Grooming Your Dog’S Face: Tips For Keeping It Clean And Tidy

Grooming a dog’s face is an essential part of their routine care and maintenance. Keeping a dog’s face clean and tidy provides health benefits, improves their appearance, and strengthens the human-animal bond.

A well-groomed dog face has no dirt, eye discharge, tear stains, food debris, or excessive hair that can irritate their eyes or nose. Regular face grooming prevents skin infections, allergies, and other issues that can occur if dirt, bacteria, or irritants build up on the skin (Source). It also allows you to carefully inspect their face for any cuts, parasites, or signs of problems that require veterinary attention.

Additionally, trimming the hair on a dog’s face helps keep their eyes, nose, and mouth clear for eating and breathing. Neatly trimmed facial fur gives dogs a tidy, attractive look. The grooming process promotes bonding and trust between owner and pet.

With some basic tools and techniques, dog owners can keep their pet’s face clean on their own as part of a regular routine. This provides an opportunity to care for the dog’s health and appearance between professional grooming appointments.


Regular brushing provides many benefits for your dog’s health and hygiene. Brushing helps distribute the natural oils in your dog’s coat, removing dirt and debris while making the coat shiny and healthy (CBS News, 2011). It also stimulates blood circulation, keeping the skin nourished. The brushing motion helps loosen and remove dead hair, preventing excessive shedding around your home.

Brushing is a great way to bond with your dog and provides a calming, relaxing experience for them. The repetitive motions release feel-good hormones in dogs similar to when they are petted. Set aside 10-15 minutes 1-2 times per week for a brushing session. Your dog will look forward to this special pampering time.

Use a high-quality bristle brush suited for your dog’s coat type. Brush in the direction of hair growth using gentle but firm strokes. Pay extra attention to body areas more prone to tangles, like behind the ears, under the arms, and the hind legs. Regular brushing keeps your dog’s coat tidy and is an essential part of their grooming routine (iHeartDogs, 2023).


Trimming the hair around your dog’s eyes, lips, and ears periodically can help keep their face looking tidy and prevent issues. Excess fur around the eyes can irritate them and obstruct your dog’s vision. Trimming around the lips allows your dog to eat and drink easily without getting food or water stuck in long hairs. Keeping the fur around the ears trimmed helps improve airflow and reduce moisture buildup that can lead to infections.

You’ll want to trim the hair around the eyes often, as close as every couple weeks for fast growing hair. Use rounded tip scissors and carefully trim the hair around the eyes in the direction it grows. Be very gentle and careful not to trim the whiskers. For the lips and ears, monthly trimming is usually sufficient. Carefully use straight scissors to trim the fur around the lips and outer ear flap in the direction it grows. Always give treats and praise to keep your dog comfortable during trimming.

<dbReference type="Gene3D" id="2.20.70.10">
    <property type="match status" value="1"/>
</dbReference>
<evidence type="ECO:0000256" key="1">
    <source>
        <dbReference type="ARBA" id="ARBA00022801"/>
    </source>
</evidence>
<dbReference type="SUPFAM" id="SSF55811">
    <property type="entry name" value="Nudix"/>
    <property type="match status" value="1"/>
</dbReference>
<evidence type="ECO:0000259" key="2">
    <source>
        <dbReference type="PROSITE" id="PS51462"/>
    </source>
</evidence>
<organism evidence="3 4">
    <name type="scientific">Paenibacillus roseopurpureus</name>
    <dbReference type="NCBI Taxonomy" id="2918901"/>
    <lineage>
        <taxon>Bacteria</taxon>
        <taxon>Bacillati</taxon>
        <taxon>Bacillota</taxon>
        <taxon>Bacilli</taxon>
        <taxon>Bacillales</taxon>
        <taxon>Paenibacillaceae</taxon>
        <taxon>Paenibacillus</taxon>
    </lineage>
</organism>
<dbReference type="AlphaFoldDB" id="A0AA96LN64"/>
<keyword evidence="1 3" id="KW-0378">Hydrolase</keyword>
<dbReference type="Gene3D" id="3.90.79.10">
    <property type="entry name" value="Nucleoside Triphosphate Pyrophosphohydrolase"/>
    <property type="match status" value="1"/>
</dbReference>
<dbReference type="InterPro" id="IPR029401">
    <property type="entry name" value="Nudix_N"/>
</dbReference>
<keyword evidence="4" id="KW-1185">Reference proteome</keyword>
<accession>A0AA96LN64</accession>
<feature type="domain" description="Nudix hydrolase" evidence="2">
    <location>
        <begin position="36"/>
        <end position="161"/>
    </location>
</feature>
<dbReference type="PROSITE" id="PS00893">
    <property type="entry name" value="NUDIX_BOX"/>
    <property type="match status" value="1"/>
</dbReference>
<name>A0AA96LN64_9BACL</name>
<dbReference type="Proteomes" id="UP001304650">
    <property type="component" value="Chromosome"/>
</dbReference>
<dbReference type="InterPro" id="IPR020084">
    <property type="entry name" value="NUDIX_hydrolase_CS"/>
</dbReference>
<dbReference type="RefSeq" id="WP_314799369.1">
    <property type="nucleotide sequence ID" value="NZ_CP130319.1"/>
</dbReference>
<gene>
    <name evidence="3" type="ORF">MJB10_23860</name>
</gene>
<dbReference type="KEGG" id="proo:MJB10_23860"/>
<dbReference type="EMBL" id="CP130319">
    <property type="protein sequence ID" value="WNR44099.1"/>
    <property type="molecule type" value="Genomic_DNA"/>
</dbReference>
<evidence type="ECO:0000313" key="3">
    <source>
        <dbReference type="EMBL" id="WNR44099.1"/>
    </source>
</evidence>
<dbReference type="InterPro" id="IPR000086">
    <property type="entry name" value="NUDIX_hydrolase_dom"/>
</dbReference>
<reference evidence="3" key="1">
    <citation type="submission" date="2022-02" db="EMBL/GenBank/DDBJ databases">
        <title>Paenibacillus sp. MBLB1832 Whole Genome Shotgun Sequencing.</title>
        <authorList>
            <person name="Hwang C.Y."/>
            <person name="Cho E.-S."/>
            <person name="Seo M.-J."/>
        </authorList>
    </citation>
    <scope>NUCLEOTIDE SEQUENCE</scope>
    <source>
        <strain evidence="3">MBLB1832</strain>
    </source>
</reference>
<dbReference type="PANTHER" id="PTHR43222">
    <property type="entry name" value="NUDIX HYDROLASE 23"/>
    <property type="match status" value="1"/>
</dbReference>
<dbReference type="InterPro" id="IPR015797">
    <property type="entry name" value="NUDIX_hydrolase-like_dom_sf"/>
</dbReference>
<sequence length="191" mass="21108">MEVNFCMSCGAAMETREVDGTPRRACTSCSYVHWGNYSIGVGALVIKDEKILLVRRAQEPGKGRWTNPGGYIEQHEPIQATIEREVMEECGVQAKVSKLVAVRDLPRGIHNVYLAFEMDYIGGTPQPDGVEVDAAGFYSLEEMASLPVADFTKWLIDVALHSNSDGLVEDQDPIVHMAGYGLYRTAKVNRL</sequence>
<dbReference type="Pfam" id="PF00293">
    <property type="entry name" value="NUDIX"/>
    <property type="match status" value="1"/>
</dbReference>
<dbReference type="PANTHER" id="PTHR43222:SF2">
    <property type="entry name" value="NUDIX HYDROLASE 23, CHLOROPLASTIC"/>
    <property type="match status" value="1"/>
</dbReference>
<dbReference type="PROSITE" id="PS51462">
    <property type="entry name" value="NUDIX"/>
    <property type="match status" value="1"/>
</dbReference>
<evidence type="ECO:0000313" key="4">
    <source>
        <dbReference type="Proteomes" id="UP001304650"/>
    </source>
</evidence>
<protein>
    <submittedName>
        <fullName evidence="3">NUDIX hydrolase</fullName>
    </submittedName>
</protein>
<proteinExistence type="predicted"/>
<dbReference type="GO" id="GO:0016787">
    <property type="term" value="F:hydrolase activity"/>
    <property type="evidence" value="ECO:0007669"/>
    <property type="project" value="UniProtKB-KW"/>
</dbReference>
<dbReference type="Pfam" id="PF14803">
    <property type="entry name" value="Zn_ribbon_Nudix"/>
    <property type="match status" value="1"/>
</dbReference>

trimming the hair around your dog's eyes, lips, and ears can help keep their face tidy and prevent issues.

If your dog won’t hold still for trimming, enlist a helper to keep them calm or visit a professional groomer. With patience and positive reinforcement, you can help your dog get used to facial trims.

Cleaning Eyes

Keeping your dog’s eyes clean is an important part of facial grooming. Eye discharge, tear stains, and crusty buildup can irritate your dog’s eyes and lead to infections.

Use a soft, warm, damp cloth or an eye wipe specially formulated for dogs to gently wipe away any crust or discharge from the eyes. Be very gentle and don’t scrub. You can also use sterile saline eye wash or an eye wash made for dogs, such as Vetericyn Eye Wash.1 Gently wipe from the inner corner of the eye outwards. Use a separate part of the cloth for each eye to avoid spreading any irritants or bacteria.

For tear stains, daily eye cleaning can help remove reddish-brown stains. There are also products formulated to reduce tear staining that can be applied daily. Using filtered or distilled water instead of tap water when cleaning the eyes may help reduce stains over time.

If discharge, tearing, or stains persist even after regular cleaning, see your veterinarian, as it could signal an underlying eye condition.

Cleaning Ears

Keeping your dog’s ears clean is an important part of facial grooming. Ear wax and debris can accumulate quickly, leading to irritation and infection. To keep your dog’s ears tidy:

Wipe the outer ears every 1-2 weeks with a cotton ball or gauze soaked in a veterinarian-approved ear cleaning solution. Gently wipe any dirt or wax you see from the outer ear flap and canal entrance, taking care not to push debris further into the ear canal. Massage the ear base to help loosen wax. After cleaning, dry thoroughly with a clean towel.[1][2]